Why aren’t cricket's minnows allowed into the party?

The small fish will always remain small fish until they are invited to swim in the same pool as the sharks. Stephen Brenkley passes judgement on next week’s World T20 pre-tournament competition and a system designed to keep the lesser orders of world cricket in their place

Stephen Brenkley
Friday 04 March 2016 18:22

The sixth World Twenty20 tournament begins on Tuesday in Nagpur, slap bang in the centre of India. From there it will go to points north, south, east and west around the country.

Or rather, this is not the competition proper, not really, but a kind of warm-up before the main event, featuring the so-deemed lesser nations. It is indicative of the intention to spread the gospel of cricket around the world – but only a bit and on terms set by those who have traditionally run the thing.

“Look, lads, of course we want you to come to the party,” they seem to be saying, “but we’ll have to vet you at the door and most of you will have to wait in the kitchen before popping off home, if you wouldn’t mind.”

Eight teams will feature in the two preliminary groups, from which two will then go on to the so-called Super 10s. Of this eight, six had to come through another qualifying tournament played in Ireland and Scotland last summer.

Ireland and Scotland have made it to India and one or both could conceivably qualify for the final stages, though Ireland will have to beat a vibrant Bangladesh and Scotland see off both an energetic Afghanistan and a profoundly struggling Zimbabwe. It is all a cute way of insisting there are plans for a meritocracy while maintaining the plutocracy which prevents it.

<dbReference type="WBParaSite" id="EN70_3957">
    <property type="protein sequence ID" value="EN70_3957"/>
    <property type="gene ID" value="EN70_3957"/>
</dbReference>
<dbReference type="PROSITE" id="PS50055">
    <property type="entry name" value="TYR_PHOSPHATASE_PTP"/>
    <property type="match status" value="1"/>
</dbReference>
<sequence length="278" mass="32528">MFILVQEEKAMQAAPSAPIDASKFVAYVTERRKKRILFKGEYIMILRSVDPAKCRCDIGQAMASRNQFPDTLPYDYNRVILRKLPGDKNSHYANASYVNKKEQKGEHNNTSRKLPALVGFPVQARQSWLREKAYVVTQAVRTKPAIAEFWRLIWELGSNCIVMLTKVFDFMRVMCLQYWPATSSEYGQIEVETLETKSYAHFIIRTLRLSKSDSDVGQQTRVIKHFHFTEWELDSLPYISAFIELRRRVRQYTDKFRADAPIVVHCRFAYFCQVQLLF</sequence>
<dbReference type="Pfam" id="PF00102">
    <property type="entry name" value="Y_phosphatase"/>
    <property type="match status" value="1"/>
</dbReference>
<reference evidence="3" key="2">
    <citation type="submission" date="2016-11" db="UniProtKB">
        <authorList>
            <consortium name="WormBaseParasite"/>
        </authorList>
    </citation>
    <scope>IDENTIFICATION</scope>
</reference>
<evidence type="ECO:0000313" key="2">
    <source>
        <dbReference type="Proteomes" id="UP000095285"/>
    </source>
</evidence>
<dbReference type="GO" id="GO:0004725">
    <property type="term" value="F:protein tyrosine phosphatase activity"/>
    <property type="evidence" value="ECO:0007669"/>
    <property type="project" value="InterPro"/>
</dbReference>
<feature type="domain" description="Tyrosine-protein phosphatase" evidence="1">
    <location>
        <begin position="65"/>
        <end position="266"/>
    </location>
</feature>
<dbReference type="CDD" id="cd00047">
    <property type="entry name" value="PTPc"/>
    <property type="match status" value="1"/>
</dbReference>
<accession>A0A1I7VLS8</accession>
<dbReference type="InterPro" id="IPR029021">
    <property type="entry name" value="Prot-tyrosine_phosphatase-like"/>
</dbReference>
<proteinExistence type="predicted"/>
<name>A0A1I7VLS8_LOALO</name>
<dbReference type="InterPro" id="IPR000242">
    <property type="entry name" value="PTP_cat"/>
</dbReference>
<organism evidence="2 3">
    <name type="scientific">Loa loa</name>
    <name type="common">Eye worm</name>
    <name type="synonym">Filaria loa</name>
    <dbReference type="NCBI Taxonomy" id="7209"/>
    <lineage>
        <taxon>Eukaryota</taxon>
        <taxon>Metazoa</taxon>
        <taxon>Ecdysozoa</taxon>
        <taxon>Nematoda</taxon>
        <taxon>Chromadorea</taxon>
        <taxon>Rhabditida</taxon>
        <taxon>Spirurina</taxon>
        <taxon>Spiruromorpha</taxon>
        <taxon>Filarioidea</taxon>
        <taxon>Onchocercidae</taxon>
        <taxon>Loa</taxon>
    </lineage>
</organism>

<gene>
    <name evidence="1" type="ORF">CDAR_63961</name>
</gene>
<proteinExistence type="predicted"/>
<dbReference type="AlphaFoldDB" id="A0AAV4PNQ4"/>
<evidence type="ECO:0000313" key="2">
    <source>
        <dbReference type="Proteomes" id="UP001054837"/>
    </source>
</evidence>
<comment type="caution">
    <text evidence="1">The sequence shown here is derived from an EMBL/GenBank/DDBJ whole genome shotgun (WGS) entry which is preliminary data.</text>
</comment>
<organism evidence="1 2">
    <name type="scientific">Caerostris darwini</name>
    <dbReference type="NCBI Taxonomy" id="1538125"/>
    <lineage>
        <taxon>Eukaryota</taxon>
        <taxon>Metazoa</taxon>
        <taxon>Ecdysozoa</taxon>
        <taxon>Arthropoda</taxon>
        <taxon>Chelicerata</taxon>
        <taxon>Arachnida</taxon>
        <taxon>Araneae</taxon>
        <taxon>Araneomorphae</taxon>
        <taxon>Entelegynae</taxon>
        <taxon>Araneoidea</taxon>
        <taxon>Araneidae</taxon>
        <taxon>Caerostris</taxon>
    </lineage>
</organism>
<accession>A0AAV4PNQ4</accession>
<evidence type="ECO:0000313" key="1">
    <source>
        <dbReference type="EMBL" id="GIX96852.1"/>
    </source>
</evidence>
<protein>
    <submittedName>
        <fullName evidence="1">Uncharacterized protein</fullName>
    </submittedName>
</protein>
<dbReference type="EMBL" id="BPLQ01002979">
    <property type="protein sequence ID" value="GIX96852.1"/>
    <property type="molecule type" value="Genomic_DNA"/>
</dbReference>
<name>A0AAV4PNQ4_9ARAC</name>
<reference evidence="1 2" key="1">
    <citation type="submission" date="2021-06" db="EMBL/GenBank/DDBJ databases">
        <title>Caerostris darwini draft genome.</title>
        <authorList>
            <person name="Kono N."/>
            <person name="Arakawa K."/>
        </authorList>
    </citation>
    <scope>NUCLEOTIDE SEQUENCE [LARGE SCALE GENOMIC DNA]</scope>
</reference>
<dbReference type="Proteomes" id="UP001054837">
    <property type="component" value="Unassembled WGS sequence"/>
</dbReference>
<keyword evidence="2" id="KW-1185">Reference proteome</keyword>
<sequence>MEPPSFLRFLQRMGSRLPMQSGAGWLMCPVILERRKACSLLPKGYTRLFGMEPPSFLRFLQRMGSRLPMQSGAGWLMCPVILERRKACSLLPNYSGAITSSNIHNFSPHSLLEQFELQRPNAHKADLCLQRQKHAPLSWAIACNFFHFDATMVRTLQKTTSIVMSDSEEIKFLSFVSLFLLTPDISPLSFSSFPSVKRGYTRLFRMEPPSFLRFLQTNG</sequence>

In no other sport is it quite like this. For instance, not all the matches in the qualifying competition last year were cast as full Twenty20 Internationals (T20I), but were simply called ordinary T20 matches. This is because many of the countries involved had not and have not been granted official international status by the International Cricket Council.

So, oddly, in the play-off round after the group round, Hong Kong v Afghanistan was decreed to be an official T20I, while Namibia v Netherlands was not because of Namibia’s lower status – even if it was the same stage of the tournament. Netherlands, who are also in India this month, have been granted a special exemption until 2019, which means their T20 matches against full and selected associate members will be recorded as T20Is.

Yet Netherlands defeated England in the last World Twenty20 (costing Ashley Giles, at the time the limited-overs coach, the opportunity to take over as the team’s coach, a post for which he was favourite). It was the second time they had done so, following the titanic victory at Lord’s in 2009.

The ICC is divided between full members, associate members and affiliate members. At its most brutally basic – and it is brutally basic – the higher up this pecking order you are the more games you get to play and the more dosh you receive from ICC coffers.

Football, as we now know, is – or at any rate Fifa has been – a corrupt nest of vipers but at least it treats all countries equally, perhaps too equally. When San Marino play another country it is treated as an international match, although San Marino are almost sure to lose, as they have done 121 times from 126 attempts, in which they have recorded a solitary victory.

It is generally agreed that Italy have added a certain non so che cosa to the Six Nations rugby union competition. But they have won only 12 of their 78 matches thus far and have never prevailed against England in 22 meetings between the sides.

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